A contractor’s recovery from an owner for damages suffered by its subcontractor is limited in certain circumstances. The Severin doctrine provides that a general contractor cannot sue an owner on behalf of one of its subcontractors to recover monies due to the subcontractor unless the general contractor is itself liable to the subcontractor.

The Background. In Severin v. United States, the plaintiff-contractor agreed with the defendant-federal government to build a post office in which plaster column models and ornamental work were to be supplied by the government.  The contractor filed suit to recover delay damages resulting from the late delivery of owner-supplied materials.  The claims were made by the contractor on its own behalf, as well as on the behalf of its subcontractor.  Finding that most of the loss was suffered by the plaintiffs’ subcontractor, the court held that plaintiffs could recover for their damages but were precluded for recovering for their subcontractor’s damage because assignments of such claims were forbidden by a federal statute.

A Transportation Example.  The Severin doctrine has been applied in the highway and transportation industry.  For example, in Aetna Bridge v. Rhode Island DOT, the contractor on a bridge project had failed to include a material supplier in its list of vendors to the DOT.  The subcontractor prepared an additional 70 shop drawings for total of 1,650 additional hours for which it sought additional compensation.  The claim was presented by the contractor to the DOT.  Although the claim went through arbitration, ultimately the Supreme Court of Rhode Island remanded the case to the superior court to determine whether the claim was simply a "pass-through" claim or a claim involving other liability between the contractor and the subcontractor.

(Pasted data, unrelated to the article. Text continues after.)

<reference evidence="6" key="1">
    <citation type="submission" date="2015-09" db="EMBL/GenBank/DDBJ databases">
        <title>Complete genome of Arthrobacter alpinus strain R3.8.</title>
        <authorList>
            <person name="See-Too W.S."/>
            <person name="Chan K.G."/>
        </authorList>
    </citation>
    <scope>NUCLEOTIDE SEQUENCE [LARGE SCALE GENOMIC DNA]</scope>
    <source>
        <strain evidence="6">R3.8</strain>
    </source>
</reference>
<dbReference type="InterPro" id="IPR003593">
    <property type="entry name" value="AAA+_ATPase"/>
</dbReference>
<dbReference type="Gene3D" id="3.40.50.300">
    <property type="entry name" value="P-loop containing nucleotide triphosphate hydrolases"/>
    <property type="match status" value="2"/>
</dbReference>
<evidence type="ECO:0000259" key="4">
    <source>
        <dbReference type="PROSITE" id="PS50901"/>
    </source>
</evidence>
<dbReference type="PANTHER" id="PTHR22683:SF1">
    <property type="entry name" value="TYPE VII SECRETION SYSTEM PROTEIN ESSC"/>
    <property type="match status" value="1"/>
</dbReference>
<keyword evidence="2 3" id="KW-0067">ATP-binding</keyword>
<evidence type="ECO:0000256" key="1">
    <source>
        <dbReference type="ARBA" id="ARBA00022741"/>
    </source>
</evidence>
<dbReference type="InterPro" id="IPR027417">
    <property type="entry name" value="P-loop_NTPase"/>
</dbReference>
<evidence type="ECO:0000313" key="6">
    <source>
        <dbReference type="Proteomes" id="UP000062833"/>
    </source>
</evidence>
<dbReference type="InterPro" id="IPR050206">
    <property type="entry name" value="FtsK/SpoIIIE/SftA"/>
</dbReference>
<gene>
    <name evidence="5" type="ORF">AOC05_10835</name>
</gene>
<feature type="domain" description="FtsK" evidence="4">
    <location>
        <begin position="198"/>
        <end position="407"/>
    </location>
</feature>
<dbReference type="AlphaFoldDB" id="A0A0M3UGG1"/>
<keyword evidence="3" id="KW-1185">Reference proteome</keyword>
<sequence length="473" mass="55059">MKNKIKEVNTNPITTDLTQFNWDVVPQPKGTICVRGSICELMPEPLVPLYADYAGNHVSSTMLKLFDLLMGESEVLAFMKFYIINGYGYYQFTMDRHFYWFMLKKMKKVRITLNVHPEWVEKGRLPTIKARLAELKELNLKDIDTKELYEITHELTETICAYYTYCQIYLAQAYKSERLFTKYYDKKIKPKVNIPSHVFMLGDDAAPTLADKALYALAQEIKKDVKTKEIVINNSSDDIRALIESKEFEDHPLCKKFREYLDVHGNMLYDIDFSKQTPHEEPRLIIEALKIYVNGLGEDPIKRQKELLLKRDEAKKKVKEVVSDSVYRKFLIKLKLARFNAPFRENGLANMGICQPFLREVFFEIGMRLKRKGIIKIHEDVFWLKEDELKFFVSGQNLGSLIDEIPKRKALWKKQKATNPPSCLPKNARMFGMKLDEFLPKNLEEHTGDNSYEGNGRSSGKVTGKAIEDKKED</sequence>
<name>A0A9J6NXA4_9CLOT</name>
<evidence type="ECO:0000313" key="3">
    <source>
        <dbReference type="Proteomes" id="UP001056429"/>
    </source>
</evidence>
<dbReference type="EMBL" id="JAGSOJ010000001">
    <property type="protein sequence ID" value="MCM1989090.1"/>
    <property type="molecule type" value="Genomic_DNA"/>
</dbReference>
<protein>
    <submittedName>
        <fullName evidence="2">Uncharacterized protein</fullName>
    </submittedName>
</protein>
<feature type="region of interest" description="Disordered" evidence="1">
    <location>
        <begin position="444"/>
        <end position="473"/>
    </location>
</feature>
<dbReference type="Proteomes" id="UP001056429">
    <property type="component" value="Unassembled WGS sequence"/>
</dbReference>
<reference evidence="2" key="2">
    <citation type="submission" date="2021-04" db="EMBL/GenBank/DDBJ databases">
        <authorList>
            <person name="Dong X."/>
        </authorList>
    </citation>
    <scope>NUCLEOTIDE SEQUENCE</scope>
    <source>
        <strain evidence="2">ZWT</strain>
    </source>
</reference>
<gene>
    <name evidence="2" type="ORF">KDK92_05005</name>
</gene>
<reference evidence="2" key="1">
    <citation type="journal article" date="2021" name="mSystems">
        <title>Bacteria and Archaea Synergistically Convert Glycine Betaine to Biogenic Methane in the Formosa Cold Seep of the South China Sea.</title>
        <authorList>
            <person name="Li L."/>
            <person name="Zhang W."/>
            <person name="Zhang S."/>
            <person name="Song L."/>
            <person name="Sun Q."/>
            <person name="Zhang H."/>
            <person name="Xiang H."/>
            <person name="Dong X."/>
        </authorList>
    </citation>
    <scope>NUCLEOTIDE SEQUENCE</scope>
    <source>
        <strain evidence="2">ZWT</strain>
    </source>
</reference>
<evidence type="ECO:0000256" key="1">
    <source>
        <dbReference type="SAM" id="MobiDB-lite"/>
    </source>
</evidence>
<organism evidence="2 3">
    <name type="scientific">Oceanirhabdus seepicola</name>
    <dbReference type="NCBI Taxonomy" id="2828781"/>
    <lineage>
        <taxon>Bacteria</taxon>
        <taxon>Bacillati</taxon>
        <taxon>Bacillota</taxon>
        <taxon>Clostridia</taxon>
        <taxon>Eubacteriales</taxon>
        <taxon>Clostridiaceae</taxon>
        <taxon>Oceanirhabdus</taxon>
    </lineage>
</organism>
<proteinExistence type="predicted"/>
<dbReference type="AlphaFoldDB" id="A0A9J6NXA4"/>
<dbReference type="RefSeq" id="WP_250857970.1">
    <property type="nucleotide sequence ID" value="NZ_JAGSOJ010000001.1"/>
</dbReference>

Pass-Through-Plus.  There is a reason why I call the Severin doctrine a pass-through-plus claim.  In presenting a claim to an owner for damages allegedly suffered by a subcontractor, a contractor must be careful that the claim is not solely a pass-through claim. The contractor must have some remaining liability to the subcontractor for the damages in order to properly present the claim to the owner for payment. A well drafted liquidation agreement will generally accomplish this purpose. Otherwise, the claim may be denied pursuant to the Severin doctrine.

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